PTU-170 Missed Upper Gastrointestinal (UGI) Cancers at Endoscopy: a District General Hospital Experience

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Abstract

Introduction

Despite advances in the staging and treatment, the prognosis of upper gastrointestinal tract (UGIT) cancer in the UK remains poor, often presenting insidiously at a late stage. However, in contrast to our understanding of missed colorectal cancer rates following colonoscopy, relatively few studies have been published addressing the frequency of missed UGIT malignancies. Depending on the population studied this ranges from 6.7 to 25.8%. The aim of this study was to identify how frequently oesophagogastroduodenoscopy (OGD) may have failed to detect cancer at Prince Charles Hospital, a District General Hospital in South Wales, with a stable population of 150000, in the 36 months preceding a confirmed histological diagnosis.

Methods

All patients between 1st January 2010 and 31st December 2012 who underwent an OGD and were subsequently diagnosed with cancer were identified using endoscopic records and the cancer service database. Patients who had undergone a prior endoscopy within 3 years of diagnosis were then identified and their records reviewed to analyse the previous endoscopic and histological findings.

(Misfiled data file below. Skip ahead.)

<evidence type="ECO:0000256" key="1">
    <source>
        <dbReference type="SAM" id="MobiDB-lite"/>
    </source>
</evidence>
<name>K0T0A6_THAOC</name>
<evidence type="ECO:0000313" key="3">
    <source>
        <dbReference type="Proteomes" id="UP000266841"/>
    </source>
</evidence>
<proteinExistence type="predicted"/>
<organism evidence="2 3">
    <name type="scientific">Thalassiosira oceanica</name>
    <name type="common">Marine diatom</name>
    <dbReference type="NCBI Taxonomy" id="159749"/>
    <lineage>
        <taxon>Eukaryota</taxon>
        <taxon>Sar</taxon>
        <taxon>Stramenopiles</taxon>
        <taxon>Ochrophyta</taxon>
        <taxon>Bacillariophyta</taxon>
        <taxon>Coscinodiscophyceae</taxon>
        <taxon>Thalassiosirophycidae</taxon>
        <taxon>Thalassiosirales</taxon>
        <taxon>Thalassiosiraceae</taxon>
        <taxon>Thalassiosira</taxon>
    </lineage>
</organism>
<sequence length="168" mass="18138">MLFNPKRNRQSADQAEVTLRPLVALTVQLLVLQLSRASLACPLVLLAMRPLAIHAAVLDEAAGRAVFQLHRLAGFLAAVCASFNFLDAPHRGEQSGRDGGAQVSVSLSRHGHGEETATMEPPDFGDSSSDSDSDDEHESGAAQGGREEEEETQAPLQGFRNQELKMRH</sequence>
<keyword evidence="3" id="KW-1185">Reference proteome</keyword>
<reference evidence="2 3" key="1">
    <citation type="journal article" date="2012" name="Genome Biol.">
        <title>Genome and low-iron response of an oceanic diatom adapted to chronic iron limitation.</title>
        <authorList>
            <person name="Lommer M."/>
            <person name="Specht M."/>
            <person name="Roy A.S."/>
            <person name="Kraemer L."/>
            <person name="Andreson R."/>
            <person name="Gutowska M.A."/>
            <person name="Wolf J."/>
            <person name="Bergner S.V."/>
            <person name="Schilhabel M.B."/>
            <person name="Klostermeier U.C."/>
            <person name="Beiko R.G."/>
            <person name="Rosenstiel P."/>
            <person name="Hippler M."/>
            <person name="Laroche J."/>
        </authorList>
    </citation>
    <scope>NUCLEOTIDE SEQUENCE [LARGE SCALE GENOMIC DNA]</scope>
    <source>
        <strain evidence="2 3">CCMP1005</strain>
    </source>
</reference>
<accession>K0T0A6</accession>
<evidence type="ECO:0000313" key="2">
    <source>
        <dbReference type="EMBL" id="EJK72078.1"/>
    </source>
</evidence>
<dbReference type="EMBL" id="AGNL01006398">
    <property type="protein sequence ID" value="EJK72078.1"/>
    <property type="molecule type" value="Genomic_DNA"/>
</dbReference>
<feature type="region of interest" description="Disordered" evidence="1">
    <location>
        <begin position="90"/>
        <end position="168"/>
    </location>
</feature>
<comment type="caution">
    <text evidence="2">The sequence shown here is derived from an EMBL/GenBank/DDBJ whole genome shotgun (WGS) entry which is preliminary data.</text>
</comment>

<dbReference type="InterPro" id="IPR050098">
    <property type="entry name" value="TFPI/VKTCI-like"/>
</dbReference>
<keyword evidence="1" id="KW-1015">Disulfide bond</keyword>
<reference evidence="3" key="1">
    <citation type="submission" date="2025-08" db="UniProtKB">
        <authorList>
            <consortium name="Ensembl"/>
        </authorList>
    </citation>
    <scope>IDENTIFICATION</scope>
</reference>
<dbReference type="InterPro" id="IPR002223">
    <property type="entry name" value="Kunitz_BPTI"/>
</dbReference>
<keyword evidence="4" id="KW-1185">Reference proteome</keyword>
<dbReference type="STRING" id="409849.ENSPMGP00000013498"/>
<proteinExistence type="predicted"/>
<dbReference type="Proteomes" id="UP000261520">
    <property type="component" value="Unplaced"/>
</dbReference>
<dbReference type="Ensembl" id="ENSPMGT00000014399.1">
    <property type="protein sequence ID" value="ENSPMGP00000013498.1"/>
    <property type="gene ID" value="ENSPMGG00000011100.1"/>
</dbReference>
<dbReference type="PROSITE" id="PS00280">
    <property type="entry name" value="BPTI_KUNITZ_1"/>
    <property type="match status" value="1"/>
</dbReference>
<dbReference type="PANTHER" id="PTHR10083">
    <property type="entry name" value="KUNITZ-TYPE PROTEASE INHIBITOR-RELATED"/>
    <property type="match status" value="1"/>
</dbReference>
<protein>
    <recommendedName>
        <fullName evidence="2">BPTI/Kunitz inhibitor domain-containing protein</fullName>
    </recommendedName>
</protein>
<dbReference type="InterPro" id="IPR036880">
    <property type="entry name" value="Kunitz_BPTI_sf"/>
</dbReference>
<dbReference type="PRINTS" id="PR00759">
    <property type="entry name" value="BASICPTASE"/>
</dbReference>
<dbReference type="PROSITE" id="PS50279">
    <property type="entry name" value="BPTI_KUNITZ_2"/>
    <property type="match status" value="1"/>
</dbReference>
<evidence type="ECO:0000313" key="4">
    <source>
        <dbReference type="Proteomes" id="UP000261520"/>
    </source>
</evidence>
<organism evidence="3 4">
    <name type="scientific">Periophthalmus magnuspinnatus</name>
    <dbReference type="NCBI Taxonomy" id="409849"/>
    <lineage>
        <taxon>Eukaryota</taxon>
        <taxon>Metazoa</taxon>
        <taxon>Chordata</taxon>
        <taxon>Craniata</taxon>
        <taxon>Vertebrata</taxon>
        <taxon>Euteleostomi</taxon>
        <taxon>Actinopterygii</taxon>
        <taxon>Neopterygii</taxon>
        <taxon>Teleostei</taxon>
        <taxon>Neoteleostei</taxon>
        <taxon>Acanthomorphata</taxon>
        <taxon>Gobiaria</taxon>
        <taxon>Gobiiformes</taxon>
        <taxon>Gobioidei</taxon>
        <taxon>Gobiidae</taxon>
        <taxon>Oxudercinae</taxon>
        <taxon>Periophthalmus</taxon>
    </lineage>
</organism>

Results

5454 endoscopies were performed during this time period, and a total of 134 patients (2.4%) with UGI cancer were identified. 77 (57%) were oesophageal, 49 (37%) gastric and 8 (6%) duodenal. The mean age was 69 years (range 24–91), with a higher proportion of males to females (3:1). Of these, 9 patients (6.7%) had undergone at least one previous endoscopy in the 36 months leading up to a confirmed UGIT cancer diagnosis, with 44% of these being within the preceding 12 months. The mean interval was 15months. The majority (55%) of patients had only one prior endoscopy (range 1– 5). 8 patients (89%) were found to have pathology at a preceding endoscopy at the site of a subsequently detected cancer. 6 patients were felt to have insufficient biopsy sampling (<4 or none) and 3 had inadequate surveillance or follow up of identified pathology (of which two had both inadequate sampling and surveillance).

Conclusion

These findings, whilst similar to those previously reported in the literature have highlighted the importance of careful and thorough examination of the UGI tract, in particular with regard to adequate tissue sampling and surveillance. Consideration should be given to dedicated lists for surveillance of Barrett’s and the use of additional techniques such as narrow band imaging and chromoendoscopy in order to enhance diagnostic accuracy.

Disclosure of Interest

None Declared.

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